Thumbing through the newspaper over your morning coffee and a few minutes of chitchat at the water cooler used to be all it took to stay up-to-date on your world. Now we're faced with a constant flow of information from the internet that often feels overwhelming. The crop of iOS apps dedicated to bringing you a curated, customisable, and attractive stream of content is one way to combat the information overload. Much more than simple RSS readers, these digital digest apps cull stories from across the web and your social networks and wrap them into an iPad friendly and design-forward package. Here's a look at the two leading options.
Tagged With aggregators
There seem to be two main growth areas for Australian web sites in 2011: group deal providers, and sites aggregating all those group deal providers. Deal Compactor is the latest entrant we've heard about in the aggregator category, and emphasises its ability to collate deals from multiple sites into a single email.
Predicting the future is near impossible -- but that doesn‘t stop us all from having a red hot go. Human beings have been predicting the future since the beginning of history and the results range from the hilarious to the downright uncanny.
One thing all future predictions have in common: they‘re rooted in our current understanding of how the world works. It‘s difficult to escape that mindset. We have no idea how technology will evolve, so our ideas are connected to the technology of today.
Windows/Mac: Email client and attachment aggregator Postbox shows off its Mozilla roots by adding support for add-ons—many of them out of the Thunderbird ccoming from theommunity—in its latest beta release.
The subtitle of this post should have been "Tabs versus Home Pages: The Showdown". :)Aka Mike posed the question 'how many tabs do you have open for your main web browse of the day'. I always have too many tabs open, so I thought I'd check out his post and the comments to get some ideas for better tab management.Here's my current morning browsing ritual - it basically boils down to 2 Firefox windows - one for writing and the other for reading.Each morning I open Firefox and hit the "Work Time" folder of links that I've set up on my bookmarks toolbar. That opens up my CMS, the Lifehacker AU website and our internal photo gallery - everything I need to start work with one click. Next I open up another Window in Firefox (because I like to keep my work page separate to my reading page) and hit the "Blogs" folder I've also got set up on my toolbar. That opens up my Bloglines page as well as IT Journo (a subscribers-only website for journalists) which gives me access to all the blogs I read. From there I'll open individual stories as tabs if I want to put them aside to read later, or if I want to read the comments on them.There are a few other sites I visit on a daily basis, which include my iGoogle home page (which, if I'm honest, I'm just using to read Twitter via the BeTwittered gadget). I also have Google Talk and Google reader set up on my iGoogle page, as well as the Don't Break the Chain motivational gadget and the Activity Tracker gadget. Apart from Twitter, I also check in on Livejournal and Facebook each day. I'm thinking I should look at centralising my social networking through Friendfeed or Netvibes.So, Lifehackers. How do you manage your daily browsing? Do you lean towards tabs or home pages? Have you centralised through a social networking aggregator or a home page? Tips appreciated in comments.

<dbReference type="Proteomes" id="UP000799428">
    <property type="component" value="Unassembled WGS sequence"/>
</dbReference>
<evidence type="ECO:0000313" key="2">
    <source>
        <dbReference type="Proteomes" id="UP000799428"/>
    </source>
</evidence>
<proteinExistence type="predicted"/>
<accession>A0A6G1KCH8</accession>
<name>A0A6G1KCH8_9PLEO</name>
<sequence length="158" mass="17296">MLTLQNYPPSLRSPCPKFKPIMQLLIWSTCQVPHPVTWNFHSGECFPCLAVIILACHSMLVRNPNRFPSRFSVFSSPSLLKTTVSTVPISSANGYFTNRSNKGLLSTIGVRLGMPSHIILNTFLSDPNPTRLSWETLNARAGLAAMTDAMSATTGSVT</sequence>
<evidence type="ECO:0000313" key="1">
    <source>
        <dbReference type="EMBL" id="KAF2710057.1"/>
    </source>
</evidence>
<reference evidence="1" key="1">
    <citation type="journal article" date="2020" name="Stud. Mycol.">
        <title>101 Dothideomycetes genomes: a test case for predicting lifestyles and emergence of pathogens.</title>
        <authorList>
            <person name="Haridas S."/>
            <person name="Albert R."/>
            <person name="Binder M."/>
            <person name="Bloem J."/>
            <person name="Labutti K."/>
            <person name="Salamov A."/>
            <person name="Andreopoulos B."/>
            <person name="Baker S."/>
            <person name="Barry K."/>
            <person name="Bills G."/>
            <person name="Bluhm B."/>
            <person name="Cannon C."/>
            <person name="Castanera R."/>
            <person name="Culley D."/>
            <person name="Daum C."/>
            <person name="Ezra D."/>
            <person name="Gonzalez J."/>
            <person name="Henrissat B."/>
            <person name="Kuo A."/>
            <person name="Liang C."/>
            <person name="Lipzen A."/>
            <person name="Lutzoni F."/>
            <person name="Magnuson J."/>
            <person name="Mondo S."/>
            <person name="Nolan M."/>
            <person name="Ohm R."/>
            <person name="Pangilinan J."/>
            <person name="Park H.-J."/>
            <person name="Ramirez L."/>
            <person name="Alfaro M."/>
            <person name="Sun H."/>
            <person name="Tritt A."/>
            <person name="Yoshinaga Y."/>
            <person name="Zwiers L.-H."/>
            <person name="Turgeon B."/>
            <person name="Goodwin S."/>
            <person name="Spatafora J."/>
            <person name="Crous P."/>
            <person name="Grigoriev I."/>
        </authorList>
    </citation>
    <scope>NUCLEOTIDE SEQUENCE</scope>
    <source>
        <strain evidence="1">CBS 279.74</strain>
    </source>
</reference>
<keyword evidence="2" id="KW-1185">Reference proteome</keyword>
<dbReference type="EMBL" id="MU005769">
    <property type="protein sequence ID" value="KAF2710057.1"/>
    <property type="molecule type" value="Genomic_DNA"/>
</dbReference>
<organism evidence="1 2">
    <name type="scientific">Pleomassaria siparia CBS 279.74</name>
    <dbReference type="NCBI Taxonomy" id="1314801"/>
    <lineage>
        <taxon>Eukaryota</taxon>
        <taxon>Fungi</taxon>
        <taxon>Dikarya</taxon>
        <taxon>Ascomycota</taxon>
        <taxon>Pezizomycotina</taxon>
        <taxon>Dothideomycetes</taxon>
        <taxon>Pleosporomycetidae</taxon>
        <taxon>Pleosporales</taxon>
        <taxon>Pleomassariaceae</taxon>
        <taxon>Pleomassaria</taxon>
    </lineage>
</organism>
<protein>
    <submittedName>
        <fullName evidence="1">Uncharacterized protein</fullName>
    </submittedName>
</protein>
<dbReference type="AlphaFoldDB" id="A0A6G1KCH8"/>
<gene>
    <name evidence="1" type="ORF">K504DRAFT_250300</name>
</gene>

While doing some research on social news sites in Australia, I came across a post at Blogpond, which which was a really good roundup of social news aggregation in Australia. We wrote up one of them - Kwoff - earlier this week, but it also goes over a few I hadn't even heard of:
At a glance, redruby (financial), bloggerati (web 2.0) and too right (politics) are each targeting a specific niche. Kwoff maintain their focus will be on politics, business and culture. Confer and Ausculture.com seem more geared to lifestyle, recreation and entertainment.
Fans of Crikey and its founder Stephen Mayne will be interested to know that he's one of the founders of new website Kwoff, along with Dan Walsh and Greg Barns. I had a chat with Dan today and he said their plan is to do for Australian news what Digg does for tech news - with a view to being a central aggregator for political, business and current affairs news. He's been on the road talking to both mainstream publishers and more niche players like Lifehacker and New Matilda with a view to drawing a wide range of online news fans to Kwoff. Like other aggregators, you can browse the site freely, or register to be able to submit or vote on stories. Their guide to Qwoffing is here or there's a cute animated walkthrough here. It was nice to see a Lifehacker story on their "Top Today' list, but admittedly the number of tech stories which have been "qwoffed" so far is low. It's early days for Kwoff and aggregators are only as good as the people submitting and voting on stories, so consider yourself encouraged to check it out, and let's submit some tech stories. :) Hit the jump to see a nice visual snapshot of the kinds of stories which Kwoff readers have been interested in so far (gotta love tag clouds!)